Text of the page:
Ever feel like someone’s errand boy just because you are a SAHM (stay-at-home mom)? The Wall Street Journal recently wrote an article titled “Yes, I’m home. No, I can’t pick up your child” focusing on the stigma that many stay-at-homers – moms, especially – get from those commuting to the office everyday.
Ms. Fitzpatrick, a Jupiter, Fla., blogger and freelance writer, finds that PTAs, church groups and charities zero in on people like her—those who don’t work in an office. “You’re expected to pull the weight of all the people who can’t,” she says. “It’s as if I have to explain what I do all day.” A veteran stay-at-home mom who has been saddled with looking after the kids of working parents, Ms. Fitzpatrick says that at times she has felt like “the doormat of the neighborhood.”
As a recent SAHM, I can’t believe the hours I put in…feeding, bathing, entertaining my lil one is definitely not a job for the weak, so while I do applaud working mothers please understand that SAHM work just has hard, maybe even harder and sometimes with no verbal praises.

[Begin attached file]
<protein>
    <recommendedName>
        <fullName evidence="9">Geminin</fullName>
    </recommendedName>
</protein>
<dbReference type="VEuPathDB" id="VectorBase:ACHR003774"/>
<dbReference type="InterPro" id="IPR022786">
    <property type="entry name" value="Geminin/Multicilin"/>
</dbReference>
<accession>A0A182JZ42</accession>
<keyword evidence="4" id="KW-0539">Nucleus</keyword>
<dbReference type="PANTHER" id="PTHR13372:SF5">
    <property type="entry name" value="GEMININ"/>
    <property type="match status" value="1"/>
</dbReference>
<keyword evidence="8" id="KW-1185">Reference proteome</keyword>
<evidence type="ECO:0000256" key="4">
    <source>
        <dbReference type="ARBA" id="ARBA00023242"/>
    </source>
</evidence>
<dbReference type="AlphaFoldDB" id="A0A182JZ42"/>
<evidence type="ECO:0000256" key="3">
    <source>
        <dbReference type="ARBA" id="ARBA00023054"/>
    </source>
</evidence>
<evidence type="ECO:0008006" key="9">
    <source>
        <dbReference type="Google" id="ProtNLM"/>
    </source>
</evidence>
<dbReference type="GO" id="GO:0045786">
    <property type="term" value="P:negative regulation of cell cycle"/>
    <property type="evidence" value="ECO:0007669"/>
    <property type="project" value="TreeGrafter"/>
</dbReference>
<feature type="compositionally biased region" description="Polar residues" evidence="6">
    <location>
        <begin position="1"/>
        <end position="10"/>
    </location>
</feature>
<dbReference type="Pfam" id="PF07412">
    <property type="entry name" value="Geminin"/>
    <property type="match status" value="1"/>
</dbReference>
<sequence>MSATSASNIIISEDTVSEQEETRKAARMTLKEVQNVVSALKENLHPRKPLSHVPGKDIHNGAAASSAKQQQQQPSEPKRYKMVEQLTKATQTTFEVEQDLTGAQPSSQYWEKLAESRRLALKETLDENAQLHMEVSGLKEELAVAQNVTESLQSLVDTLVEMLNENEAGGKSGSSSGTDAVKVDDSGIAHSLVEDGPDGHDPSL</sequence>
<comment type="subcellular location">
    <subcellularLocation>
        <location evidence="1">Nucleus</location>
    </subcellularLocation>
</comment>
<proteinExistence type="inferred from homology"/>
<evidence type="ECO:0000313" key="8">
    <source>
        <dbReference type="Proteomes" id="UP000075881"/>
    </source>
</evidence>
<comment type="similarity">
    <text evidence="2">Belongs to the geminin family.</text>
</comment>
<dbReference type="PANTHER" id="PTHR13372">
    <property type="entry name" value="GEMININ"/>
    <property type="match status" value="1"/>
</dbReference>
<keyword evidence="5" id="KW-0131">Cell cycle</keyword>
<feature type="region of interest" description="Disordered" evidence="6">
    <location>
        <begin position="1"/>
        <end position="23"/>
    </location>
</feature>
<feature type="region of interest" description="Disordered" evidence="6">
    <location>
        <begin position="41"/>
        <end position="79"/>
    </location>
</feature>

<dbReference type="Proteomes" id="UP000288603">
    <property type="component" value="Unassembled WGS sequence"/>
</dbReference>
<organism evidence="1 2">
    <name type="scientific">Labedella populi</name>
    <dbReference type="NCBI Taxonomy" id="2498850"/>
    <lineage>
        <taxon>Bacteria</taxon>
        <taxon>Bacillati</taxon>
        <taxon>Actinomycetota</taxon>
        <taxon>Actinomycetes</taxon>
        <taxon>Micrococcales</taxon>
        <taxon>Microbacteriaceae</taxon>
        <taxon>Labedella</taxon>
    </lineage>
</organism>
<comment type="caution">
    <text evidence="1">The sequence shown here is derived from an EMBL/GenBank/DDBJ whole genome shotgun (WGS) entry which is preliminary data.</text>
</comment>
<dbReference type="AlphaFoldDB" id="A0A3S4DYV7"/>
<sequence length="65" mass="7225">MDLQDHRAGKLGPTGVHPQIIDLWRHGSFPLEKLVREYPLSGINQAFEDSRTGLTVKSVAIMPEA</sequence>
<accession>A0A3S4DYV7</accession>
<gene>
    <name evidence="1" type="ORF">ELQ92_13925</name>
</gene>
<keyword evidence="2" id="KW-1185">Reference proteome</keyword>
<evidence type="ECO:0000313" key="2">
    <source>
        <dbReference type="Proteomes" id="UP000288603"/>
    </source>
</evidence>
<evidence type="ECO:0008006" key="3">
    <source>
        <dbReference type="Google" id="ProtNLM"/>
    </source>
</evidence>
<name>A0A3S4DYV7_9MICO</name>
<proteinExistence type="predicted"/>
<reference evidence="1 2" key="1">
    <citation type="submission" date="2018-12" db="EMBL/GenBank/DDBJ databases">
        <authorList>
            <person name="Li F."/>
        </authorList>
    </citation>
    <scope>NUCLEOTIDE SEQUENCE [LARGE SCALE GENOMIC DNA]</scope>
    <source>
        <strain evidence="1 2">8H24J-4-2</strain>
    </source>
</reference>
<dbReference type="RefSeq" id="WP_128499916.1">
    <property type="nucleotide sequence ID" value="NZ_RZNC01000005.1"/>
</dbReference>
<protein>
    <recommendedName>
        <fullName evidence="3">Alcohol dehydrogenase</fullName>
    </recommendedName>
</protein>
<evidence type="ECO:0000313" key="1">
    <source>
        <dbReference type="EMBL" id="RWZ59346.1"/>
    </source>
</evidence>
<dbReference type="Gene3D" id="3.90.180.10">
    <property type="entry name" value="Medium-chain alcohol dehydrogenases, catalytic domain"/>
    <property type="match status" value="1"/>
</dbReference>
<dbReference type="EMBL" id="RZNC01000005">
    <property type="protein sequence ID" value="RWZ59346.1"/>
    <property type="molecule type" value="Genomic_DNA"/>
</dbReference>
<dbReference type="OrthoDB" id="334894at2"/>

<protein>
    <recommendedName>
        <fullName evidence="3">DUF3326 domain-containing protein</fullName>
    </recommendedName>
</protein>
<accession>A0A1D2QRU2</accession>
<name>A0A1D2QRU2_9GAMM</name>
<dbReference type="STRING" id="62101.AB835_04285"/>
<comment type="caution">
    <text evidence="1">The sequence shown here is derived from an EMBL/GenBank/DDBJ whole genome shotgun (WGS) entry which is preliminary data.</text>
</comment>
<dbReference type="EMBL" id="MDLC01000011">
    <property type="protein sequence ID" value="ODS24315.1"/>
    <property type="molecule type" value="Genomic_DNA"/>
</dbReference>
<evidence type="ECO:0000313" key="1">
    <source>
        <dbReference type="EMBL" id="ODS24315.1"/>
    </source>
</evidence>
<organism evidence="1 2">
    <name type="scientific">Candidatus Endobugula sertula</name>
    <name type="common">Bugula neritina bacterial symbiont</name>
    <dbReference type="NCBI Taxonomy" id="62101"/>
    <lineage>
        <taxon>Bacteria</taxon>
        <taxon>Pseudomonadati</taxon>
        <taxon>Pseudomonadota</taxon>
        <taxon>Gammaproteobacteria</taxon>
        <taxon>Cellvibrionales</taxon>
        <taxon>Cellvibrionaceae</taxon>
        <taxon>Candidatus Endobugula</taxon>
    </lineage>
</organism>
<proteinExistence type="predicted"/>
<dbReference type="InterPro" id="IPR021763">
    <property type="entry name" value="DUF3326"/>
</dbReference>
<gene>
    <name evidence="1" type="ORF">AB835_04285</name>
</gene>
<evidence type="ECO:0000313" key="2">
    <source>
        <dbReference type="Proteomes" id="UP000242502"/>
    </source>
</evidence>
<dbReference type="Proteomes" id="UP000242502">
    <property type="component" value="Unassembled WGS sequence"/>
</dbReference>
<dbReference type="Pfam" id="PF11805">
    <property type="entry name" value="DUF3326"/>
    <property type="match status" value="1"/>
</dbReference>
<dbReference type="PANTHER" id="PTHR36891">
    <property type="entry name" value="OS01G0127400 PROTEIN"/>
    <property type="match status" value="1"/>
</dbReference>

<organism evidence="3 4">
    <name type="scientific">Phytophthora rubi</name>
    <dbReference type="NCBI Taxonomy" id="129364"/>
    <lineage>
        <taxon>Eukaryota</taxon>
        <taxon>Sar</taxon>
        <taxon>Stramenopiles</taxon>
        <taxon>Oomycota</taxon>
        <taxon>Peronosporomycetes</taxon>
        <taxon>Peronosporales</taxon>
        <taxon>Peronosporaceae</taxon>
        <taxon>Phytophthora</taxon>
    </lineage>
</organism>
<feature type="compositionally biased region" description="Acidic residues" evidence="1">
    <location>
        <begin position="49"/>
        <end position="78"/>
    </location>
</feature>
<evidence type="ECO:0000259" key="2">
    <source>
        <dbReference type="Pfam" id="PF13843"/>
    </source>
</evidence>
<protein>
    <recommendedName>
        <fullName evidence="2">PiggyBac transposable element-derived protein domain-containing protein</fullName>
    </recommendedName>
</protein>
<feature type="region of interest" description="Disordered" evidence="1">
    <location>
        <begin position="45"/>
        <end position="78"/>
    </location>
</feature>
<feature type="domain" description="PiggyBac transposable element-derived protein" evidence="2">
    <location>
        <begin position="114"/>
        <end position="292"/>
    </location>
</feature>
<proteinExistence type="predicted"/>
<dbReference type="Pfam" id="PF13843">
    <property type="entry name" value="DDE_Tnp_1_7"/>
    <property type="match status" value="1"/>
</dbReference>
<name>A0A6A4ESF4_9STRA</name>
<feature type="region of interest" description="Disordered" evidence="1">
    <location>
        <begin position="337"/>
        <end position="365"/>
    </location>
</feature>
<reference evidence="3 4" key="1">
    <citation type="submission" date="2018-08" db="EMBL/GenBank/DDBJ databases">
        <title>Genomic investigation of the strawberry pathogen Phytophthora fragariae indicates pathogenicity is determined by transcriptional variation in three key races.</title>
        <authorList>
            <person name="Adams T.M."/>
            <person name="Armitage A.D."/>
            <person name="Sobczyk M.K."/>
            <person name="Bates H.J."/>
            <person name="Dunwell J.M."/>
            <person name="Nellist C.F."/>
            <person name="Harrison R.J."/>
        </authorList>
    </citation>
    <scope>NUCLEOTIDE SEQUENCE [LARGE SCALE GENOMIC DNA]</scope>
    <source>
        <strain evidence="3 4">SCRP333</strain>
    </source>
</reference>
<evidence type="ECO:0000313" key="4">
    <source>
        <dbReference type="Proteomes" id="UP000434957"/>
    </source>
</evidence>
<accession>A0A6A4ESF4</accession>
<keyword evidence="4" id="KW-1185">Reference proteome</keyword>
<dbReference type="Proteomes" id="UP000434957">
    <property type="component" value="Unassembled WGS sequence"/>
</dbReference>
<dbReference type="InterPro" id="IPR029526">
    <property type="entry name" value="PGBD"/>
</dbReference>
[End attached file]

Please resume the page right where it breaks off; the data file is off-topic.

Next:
SAHM must be able to say NO when asked by working mothers to help them with their motherly duties, for ex, asking to pick up their kids from daycare, doing the laundry, running errands, you name it. Of course we do not want to seem not neighborly but, give us advance notice when asking us to do things for you and maybe even a reward at the end does not hurt, perhaps a gift certificate to our favorite spa can sweeten the deal a little.
Photo: WSJ. Diane Fitzpatrick, a freelance writer and blogger, has learned to put her own errands first.
For the rest of the article read here.